#HallelujahChallenge: The 30-Hour Vigil We Will Be Talking About All Year.

CATEGORY: Communication | Social Media | Strategy | Technology

Nigerians have recently found a new answer to the question “What do you really use your data for?”

As at 12:49 am on June 12, 2017, a staggering 50,000 people were hooked up to Nathaniel Bassey’s #HallelujahChallenge – a 1-hour long, nightly Instagram Live praise session billed to run from June 1 to June 30, 2017. It’s gotten everyone’s attention. By the night of June 10th, the live stream pulled in 31,000 people from around the world. From celebrities to regular people alike, Mr. Bassey’s campaign – if one can call it that – is doing the largest numbers in the land.

Some are calling it a growth hack of epic proportions (Twitter, eh?).
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While that term aptly describes the phenomenon, you get the feeling that the growth hack was inadvertent on Mr. Bassey’s part. But, at the risk of oversimplifying what, to many, is a hallowed experience, this is content marketing at its absolute best. Fill a channel with delicious content aimed at a particular TA and watch them – and their friends – swarm towards it, like sharks towards the scent of blood.

So why did #HallelujahChallenge blow?


Name recognition and craft

Copyright nathanielbassey.net
Copyright nathanielbassey.net

Chances are, if you’ve attended a contemporary Nigerian church service for at least 3 consecutive Sundays, at least one of the worship songs you have sung along to would have been written by him. He is almost unmatched in his genre and he is basically a household name in many parts. So, we have the first element down to that: name recognition.

Secondly, there’s the accessibility factor.

You can create compelling content and still fail at getting sufficient eyeballs if it’s tucked away in a complicated channel that makes accessibility a struggle. The Hallelujah Challenge is happening on Instagram – where literally 140k fans are eager to connect with him.

Religion is opium on crack for Nigerians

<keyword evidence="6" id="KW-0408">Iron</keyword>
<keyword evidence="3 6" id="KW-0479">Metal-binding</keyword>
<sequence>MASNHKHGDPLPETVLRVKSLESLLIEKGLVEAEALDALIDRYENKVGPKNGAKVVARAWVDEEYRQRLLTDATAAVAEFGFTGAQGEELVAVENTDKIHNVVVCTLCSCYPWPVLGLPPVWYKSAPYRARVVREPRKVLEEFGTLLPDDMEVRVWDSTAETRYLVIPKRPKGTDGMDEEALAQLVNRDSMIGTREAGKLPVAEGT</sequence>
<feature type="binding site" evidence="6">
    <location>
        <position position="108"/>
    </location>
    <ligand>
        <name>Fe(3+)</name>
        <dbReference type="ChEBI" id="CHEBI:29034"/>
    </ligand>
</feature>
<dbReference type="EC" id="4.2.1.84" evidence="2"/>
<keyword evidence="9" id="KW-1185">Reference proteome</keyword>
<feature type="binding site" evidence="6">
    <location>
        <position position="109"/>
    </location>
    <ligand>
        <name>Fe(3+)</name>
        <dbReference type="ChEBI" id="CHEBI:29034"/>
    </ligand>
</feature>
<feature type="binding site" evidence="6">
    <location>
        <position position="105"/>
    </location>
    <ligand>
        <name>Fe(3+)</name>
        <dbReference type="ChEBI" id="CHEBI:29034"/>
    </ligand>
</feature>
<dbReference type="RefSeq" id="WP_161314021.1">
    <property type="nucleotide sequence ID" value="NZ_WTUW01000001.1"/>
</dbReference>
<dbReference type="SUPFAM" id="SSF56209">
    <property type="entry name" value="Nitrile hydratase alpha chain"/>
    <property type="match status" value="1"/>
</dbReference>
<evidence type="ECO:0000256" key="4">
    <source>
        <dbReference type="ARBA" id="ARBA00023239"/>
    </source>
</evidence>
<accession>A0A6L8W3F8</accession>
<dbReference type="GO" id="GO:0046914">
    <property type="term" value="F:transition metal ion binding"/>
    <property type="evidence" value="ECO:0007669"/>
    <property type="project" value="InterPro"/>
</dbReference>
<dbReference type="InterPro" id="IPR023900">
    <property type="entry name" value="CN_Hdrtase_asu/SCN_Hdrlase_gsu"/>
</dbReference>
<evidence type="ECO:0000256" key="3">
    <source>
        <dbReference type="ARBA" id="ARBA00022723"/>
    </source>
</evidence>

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Religion is one of Nigeria’s strongest passion points. Connecting to internet users on the back of such a strong passion point is bound to blow. House on the Rock Church’s “The Experience” Concert blows every year, and #HOTRService tops the Twitter trends charts almost every Sunday.


But by far the most important piece that ties everything together is the quality of content he is creating. It is compelling enough that many, many people are staying up at night to lap it up and participate – instead of watching Netflix or porn. This phenomenon began in May when he organized the #OneHourTongueChallenge – a midnight, 1-hour praying in tongues exercise for 30 days. The #HalleluyahChallenge is riding on the success of that campaign and overcutting it by a long stretch. Obviously, not everyone can (or wants to) pray in tongues, but almost everyone can participate in a music powered session.

It has been hailed as an Instagram revival, and maybe it is exactly that. Plus it has successfully trumped the numbers of most church online service views with little effort, less service apparatus, and almost no financial implication, save for data.

So once again, less is more. But from the point of view of a content marketer, it is content marketing gold. And, with the way the campaign is snowballing, the number of people who join in may swell much yet.

Top marks for predicting exactly when (not if) subscription numbers will hit 200k (Facebook has already passed the 100k mark).


Header image credit: YNaija